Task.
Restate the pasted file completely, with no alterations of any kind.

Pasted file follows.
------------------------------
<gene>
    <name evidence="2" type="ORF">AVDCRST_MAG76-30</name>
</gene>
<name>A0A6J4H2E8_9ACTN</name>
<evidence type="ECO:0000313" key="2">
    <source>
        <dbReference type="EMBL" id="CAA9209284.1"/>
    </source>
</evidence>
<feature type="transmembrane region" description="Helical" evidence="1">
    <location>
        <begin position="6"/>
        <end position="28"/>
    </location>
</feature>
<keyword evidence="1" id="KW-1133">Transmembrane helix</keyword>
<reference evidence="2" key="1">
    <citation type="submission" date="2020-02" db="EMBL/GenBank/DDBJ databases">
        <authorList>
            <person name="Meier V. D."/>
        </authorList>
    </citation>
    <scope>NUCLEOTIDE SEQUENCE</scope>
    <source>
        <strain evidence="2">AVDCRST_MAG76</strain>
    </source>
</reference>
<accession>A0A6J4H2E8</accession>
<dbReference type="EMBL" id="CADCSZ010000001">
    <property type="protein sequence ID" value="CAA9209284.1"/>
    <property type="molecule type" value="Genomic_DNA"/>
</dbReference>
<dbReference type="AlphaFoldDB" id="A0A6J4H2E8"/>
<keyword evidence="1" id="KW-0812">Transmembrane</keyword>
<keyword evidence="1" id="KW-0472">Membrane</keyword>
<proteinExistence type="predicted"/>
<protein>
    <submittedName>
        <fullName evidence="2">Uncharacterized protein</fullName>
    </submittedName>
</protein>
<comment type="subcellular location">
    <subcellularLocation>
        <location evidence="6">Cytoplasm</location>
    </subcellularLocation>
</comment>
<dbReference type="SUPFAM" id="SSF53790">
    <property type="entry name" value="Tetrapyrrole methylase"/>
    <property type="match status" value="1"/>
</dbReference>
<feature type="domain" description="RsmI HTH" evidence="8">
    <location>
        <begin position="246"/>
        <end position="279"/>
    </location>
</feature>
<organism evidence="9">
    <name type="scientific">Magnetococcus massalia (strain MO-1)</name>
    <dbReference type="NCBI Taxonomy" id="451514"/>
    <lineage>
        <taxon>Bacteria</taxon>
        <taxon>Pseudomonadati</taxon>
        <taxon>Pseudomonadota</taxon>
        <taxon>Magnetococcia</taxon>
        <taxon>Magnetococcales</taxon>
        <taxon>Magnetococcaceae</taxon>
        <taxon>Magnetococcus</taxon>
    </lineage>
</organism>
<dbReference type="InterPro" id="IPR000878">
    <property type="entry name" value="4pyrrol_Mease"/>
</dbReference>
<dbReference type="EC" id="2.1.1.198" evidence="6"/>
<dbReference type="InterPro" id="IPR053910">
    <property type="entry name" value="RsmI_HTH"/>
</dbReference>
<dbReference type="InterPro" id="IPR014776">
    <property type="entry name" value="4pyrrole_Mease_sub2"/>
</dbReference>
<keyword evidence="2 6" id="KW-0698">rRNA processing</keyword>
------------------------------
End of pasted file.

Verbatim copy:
<gene>
    <name evidence="2" type="ORF">AVDCRST_MAG76-30</name>
</gene>
<name>A0A6J4H2E8_9ACTN</name>
<evidence type="ECO:0000313" key="2">
    <source>
        <dbReference type="EMBL" id="CAA9209284.1"/>
    </source>
</evidence>
<feature type="transmembrane region" description="Helical" evidence="1">
    <location>
        <begin position="6"/>
        <end position="28"/>
    </location>
</feature>
<keyword evidence="1" id="KW-1133">Transmembrane helix</keyword>
<reference evidence="2" key="1">
    <citation type="submission" date="2020-02" db="EMBL/GenBank/DDBJ databases">
        <authorList>
            <person name="Meier V. D."/>
        </authorList>
    </citation>
    <scope>NUCLEOTIDE SEQUENCE</scope>
    <source>
        <strain evidence="2">AVDCRST_MAG76</strain>
    </source>
</reference>
<accession>A0A6J4H2E8</accession>
<dbReference type="EMBL" id="CADCSZ010000001">
    <property type="protein sequence ID" value="CAA9209284.1"/>
    <property type="molecule type" value="Genomic_DNA"/>
</dbReference>
<dbReference type="AlphaFoldDB" id="A0A6J4H2E8"/>
<keyword evidence="1" id="KW-0812">Transmembrane</keyword>
<keyword evidence="1" id="KW-0472">Membrane</keyword>
<proteinExistence type="predicted"/>
<protein>
    <submittedName>
        <fullName evidence="2">Uncharacterized protein</fullName>
    </submittedName>
</protein>
<comment type="subcellular location">
    <subcellularLocation>
        <location evidence="6">Cytoplasm</location>
    </subcellularLocation>
</comment>
<dbReference type="SUPFAM" id="SSF53790">
    <property type="entry name" value="Tetrapyrrole methylase"/>
    <property type="match status" value="1"/>
</dbReference>
<feature type="domain" description="RsmI HTH" evidence="8">
    <location>
        <begin position="246"/>
        <end position="279"/>
    </location>
</feature>
<organism evidence="9">
    <name type="scientific">Magnetococcus massalia (strain MO-1)</name>
    <dbReference type="NCBI Taxonomy" id="451514"/>
    <lineage>
        <taxon>Bacteria</taxon>
        <taxon>Pseudomonadati</taxon>
        <taxon>Pseudomonadota</taxon>
        <taxon>Magnetococcia</taxon>
        <taxon>Magnetococcales</taxon>
        <taxon>Magnetococcaceae</taxon>
        <taxon>Magnetococcus</taxon>
    </lineage>
</organism>
<dbReference type="InterPro" id="IPR000878">
    <property type="entry name" value="4pyrrol_Mease"/>
</dbReference>
<dbReference type="EC" id="2.1.1.198" evidence="6"/>
<dbReference type="InterPro" id="IPR053910">
    <property type="entry name" value="RsmI_HTH"/>
</dbReference>
<dbReference type="InterPro" id="IPR014776">
    <property type="entry name" value="4pyrrole_Mease_sub2"/>
</dbReference>
<keyword evidence="2 6" id="KW-0698">rRNA processing</keyword>